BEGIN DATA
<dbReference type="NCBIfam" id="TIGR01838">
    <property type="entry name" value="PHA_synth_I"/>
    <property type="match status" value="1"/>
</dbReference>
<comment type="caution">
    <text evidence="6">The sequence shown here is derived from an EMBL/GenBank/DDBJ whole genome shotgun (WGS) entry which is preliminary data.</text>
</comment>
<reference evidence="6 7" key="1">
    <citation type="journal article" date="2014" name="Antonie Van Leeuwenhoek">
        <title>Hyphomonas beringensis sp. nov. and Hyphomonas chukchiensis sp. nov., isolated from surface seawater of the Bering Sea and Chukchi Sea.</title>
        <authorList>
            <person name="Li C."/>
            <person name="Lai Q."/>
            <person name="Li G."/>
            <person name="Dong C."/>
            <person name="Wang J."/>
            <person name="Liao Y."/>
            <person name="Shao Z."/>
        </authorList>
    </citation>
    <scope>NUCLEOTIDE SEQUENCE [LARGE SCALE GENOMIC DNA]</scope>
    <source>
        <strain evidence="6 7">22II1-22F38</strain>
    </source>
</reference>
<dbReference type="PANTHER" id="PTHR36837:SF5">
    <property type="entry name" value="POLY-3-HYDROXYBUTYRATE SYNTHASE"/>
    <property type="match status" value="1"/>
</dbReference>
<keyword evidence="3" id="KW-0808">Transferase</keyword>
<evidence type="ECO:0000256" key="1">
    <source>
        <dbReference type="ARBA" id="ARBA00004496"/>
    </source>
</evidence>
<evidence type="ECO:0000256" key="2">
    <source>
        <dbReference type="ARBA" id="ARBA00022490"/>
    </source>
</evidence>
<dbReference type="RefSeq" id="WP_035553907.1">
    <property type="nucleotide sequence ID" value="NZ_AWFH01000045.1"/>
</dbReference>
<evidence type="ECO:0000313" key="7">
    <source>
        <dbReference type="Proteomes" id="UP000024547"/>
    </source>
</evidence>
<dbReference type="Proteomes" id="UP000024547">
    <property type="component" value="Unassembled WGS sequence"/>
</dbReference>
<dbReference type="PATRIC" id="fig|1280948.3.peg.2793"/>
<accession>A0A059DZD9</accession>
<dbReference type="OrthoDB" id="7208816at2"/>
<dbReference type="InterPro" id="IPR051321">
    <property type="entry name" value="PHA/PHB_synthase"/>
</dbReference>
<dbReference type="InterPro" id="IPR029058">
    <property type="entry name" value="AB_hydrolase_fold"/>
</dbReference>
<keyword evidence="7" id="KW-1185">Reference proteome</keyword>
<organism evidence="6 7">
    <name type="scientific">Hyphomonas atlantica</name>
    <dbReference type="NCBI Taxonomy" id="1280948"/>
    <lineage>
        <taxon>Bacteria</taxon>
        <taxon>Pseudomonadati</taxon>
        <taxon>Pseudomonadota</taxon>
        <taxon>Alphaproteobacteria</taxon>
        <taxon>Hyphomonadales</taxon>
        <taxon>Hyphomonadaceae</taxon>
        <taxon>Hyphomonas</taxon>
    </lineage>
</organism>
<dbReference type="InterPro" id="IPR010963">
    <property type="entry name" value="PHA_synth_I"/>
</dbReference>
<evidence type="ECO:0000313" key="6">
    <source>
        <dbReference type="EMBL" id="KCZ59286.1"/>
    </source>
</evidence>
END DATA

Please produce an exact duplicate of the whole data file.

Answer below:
<dbReference type="NCBIfam" id="TIGR01838">
    <property type="entry name" value="PHA_synth_I"/>
    <property type="match status" value="1"/>
</dbReference>
<comment type="caution">
    <text evidence="6">The sequence shown here is derived from an EMBL/GenBank/DDBJ whole genome shotgun (WGS) entry which is preliminary data.</text>
</comment>
<reference evidence="6 7" key="1">
    <citation type="journal article" date="2014" name="Antonie Van Leeuwenhoek">
        <title>Hyphomonas beringensis sp. nov. and Hyphomonas chukchiensis sp. nov., isolated from surface seawater of the Bering Sea and Chukchi Sea.</title>
        <authorList>
            <person name="Li C."/>
            <person name="Lai Q."/>
            <person name="Li G."/>
            <person name="Dong C."/>
            <person name="Wang J."/>
            <person name="Liao Y."/>
            <person name="Shao Z."/>
        </authorList>
    </citation>
    <scope>NUCLEOTIDE SEQUENCE [LARGE SCALE GENOMIC DNA]</scope>
    <source>
        <strain evidence="6 7">22II1-22F38</strain>
    </source>
</reference>
<dbReference type="PANTHER" id="PTHR36837:SF5">
    <property type="entry name" value="POLY-3-HYDROXYBUTYRATE SYNTHASE"/>
    <property type="match status" value="1"/>
</dbReference>
<keyword evidence="3" id="KW-0808">Transferase</keyword>
<evidence type="ECO:0000256" key="1">
    <source>
        <dbReference type="ARBA" id="ARBA00004496"/>
    </source>
</evidence>
<evidence type="ECO:0000256" key="2">
    <source>
        <dbReference type="ARBA" id="ARBA00022490"/>
    </source>
</evidence>
<dbReference type="RefSeq" id="WP_035553907.1">
    <property type="nucleotide sequence ID" value="NZ_AWFH01000045.1"/>
</dbReference>
<evidence type="ECO:0000313" key="7">
    <source>
        <dbReference type="Proteomes" id="UP000024547"/>
    </source>
</evidence>
<dbReference type="Proteomes" id="UP000024547">
    <property type="component" value="Unassembled WGS sequence"/>
</dbReference>
<dbReference type="PATRIC" id="fig|1280948.3.peg.2793"/>
<accession>A0A059DZD9</accession>
<dbReference type="OrthoDB" id="7208816at2"/>
<dbReference type="InterPro" id="IPR051321">
    <property type="entry name" value="PHA/PHB_synthase"/>
</dbReference>
<dbReference type="InterPro" id="IPR029058">
    <property type="entry name" value="AB_hydrolase_fold"/>
</dbReference>
<keyword evidence="7" id="KW-1185">Reference proteome</keyword>
<organism evidence="6 7">
    <name type="scientific">Hyphomonas atlantica</name>
    <dbReference type="NCBI Taxonomy" id="1280948"/>
    <lineage>
        <taxon>Bacteria</taxon>
        <taxon>Pseudomonadati</taxon>
        <taxon>Pseudomonadota</taxon>
        <taxon>Alphaproteobacteria</taxon>
        <taxon>Hyphomonadales</taxon>
        <taxon>Hyphomonadaceae</taxon>
        <taxon>Hyphomonas</taxon>
    </lineage>
</organism>
<dbReference type="InterPro" id="IPR010963">
    <property type="entry name" value="PHA_synth_I"/>
</dbReference>
<evidence type="ECO:0000313" key="6">
    <source>
        <dbReference type="EMBL" id="KCZ59286.1"/>
    </source>
</evidence>